Returning as Aliens

We often feel very foreign here. The time my hairdresser was stressing out because her husband had been hunting and there wasn’t enough room in the freezer for all the meat he’d brought home. Then she noticed her laundry rack was missing, and realised he had hung a dead buck from it, with blood dripping down onto the floor. “My washing smells of meeeat!” she whined to me. (I have no idea what that feels like – to come home and find dead animals hanging in my house, making my clothes smell… ??) Then he got cross with her for throwing out his ‘favourite horn’, and rummaged through the bins until he retrieved it. Times like that, I just try and pull my ‘everything is normal’ face.

Stories like this don’t shock me quite so much any more, which means I’ve changed. That’s a big subject so we’ll come back to it another day. For now, more stories. The time when we were at a garden centre and ‘My heart must go on’ was being blasted out over the intercom on the panpipes. The time we were at a rugby match and a guy in spray-tan-tight jeans got up and sung ‘Eye of the Tiger’ in Afrikaans afterwards and everyone went crazy. The time I entered the school raffle and saw that the third prize winner would be the lucky recipient of ‘2 buck carcasses’. The time I lay in bed and realised that our bedroom walls were so thin, I swore I could hear the birds chewing things outside. The time I realised a lot of my friends had had botox, tummy tucks, all sorts, and I wasn’t in fact seeing the ‘real them’! The time a rat mocked me at 3am up in the corner of the ceiling, then when I told someone the next day they just laughed…  (IT WAS A LIVE, RED-EYED RAT!! WHAT’S WRONG WITH YOU PEOPLE??)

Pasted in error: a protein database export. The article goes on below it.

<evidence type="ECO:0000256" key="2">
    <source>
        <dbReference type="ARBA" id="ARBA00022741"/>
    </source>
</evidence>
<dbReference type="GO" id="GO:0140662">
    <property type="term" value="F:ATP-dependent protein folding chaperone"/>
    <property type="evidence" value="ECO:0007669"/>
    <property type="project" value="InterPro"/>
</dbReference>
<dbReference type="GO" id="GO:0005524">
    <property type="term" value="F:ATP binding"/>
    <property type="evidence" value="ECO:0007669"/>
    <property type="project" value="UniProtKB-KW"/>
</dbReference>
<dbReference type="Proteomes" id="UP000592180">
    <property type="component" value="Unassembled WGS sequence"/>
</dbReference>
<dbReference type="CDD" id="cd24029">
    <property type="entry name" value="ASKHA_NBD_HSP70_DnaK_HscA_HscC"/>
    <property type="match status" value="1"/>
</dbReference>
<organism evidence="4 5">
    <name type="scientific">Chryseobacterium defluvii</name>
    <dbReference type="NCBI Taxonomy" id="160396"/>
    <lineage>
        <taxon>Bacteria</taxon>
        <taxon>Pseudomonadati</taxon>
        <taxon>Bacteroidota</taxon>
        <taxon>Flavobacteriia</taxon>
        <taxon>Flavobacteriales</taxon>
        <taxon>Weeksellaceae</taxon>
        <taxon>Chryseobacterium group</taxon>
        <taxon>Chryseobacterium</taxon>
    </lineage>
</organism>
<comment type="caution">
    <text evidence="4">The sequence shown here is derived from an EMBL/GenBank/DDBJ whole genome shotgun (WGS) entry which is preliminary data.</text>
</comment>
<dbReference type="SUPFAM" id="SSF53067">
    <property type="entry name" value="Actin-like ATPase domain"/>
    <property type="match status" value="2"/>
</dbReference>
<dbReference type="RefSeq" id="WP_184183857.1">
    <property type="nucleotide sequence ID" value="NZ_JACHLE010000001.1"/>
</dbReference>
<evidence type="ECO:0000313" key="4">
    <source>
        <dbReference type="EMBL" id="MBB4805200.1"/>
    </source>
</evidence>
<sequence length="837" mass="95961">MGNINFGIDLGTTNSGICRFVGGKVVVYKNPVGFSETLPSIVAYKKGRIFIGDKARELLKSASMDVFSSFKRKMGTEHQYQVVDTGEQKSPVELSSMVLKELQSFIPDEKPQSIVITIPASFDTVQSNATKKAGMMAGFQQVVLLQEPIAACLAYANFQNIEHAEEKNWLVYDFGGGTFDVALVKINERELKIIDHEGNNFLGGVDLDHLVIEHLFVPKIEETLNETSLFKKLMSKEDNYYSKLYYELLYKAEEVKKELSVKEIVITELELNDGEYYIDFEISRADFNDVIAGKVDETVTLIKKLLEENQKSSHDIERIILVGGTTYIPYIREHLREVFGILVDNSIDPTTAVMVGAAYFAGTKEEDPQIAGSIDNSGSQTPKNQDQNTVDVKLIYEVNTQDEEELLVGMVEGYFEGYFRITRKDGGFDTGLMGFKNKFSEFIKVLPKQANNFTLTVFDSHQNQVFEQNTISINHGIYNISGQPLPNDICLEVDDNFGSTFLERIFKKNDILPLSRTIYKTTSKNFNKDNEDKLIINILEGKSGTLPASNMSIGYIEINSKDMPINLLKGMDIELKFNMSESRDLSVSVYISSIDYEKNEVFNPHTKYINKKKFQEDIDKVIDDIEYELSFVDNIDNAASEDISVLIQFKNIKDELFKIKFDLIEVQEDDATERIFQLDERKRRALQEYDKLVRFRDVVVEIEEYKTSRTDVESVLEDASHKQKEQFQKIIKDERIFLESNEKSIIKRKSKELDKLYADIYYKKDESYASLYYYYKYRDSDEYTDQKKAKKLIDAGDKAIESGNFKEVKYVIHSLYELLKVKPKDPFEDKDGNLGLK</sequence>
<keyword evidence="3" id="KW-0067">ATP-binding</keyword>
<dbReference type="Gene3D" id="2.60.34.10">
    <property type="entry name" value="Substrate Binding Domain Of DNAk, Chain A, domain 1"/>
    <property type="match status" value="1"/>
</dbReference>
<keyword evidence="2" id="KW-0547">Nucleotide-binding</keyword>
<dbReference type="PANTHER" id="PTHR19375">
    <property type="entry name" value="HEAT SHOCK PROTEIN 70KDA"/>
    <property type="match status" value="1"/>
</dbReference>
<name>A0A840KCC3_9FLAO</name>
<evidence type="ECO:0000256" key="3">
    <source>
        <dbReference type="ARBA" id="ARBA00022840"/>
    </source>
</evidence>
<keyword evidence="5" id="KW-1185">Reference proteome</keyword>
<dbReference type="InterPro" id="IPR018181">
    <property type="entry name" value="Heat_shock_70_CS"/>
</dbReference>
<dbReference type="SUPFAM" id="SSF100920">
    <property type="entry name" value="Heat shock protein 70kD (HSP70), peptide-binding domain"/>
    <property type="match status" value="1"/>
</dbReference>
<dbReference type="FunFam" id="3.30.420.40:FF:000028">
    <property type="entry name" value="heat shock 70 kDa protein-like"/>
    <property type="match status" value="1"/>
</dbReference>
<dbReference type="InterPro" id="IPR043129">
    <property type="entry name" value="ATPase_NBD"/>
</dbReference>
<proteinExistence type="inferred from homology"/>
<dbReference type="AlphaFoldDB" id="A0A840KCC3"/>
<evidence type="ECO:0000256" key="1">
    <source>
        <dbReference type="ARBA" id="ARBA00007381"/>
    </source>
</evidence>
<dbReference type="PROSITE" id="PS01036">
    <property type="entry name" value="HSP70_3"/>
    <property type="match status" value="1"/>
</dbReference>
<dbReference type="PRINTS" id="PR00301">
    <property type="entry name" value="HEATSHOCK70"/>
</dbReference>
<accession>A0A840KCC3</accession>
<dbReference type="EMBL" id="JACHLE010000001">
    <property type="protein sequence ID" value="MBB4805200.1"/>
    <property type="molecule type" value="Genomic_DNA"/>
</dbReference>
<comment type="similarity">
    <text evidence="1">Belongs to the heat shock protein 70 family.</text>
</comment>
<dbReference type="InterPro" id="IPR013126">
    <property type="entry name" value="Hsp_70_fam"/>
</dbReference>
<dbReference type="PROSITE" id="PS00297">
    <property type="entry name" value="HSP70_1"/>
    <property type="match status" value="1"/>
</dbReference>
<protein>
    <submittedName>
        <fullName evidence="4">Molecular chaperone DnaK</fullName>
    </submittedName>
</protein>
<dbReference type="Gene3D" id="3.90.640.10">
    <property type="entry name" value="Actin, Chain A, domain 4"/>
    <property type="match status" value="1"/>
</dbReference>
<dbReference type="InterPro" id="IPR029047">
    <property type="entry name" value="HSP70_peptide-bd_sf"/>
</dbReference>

But here’s the thing – we’re coming back to the UK for the first time next week and we’re probably going to feel like aliens there too. My friends here were roaring with laughter about all the Brits moaning on Facebook this week about the unbearable heat. Apparently there had been a health warning from GB about the danger of standing on a patio door threshold and burning your feet if the sun’s hot. “What’s WRONG with your skin that it’s so soft?? they asked me (these people let their kids wander round barefoot in town even). I told them Peter Kay’s comedy about being “sticky hot” and we laughed ourselves silly. “Ooo, there’s warm and there’s warm….”

For one thing, I’ll find the UK unfriendly. I’m used to the traffic warden at school giving us a wave and doing spins in the streets, a bit like the ones you see on movies in NYC. Just the other day I was in ‘Builders Warehouse’ (like B&Q) and Brittany Spears was on the radio, singing ‘I must confess, I still belie-eve’. The cashier echoed, in full gospel voice, ‘STILL BE-LIEVE!!’ So funny! It’s rare that such girls don’t chat or have a laugh while I’m waiting at their till. (Maybe it’s because of all the waiting that they have to chat or have a laugh otherwise they’d go mad….. ? Just a thought.) My friend Lynne calls the phenomenon “Hurry up and wait”.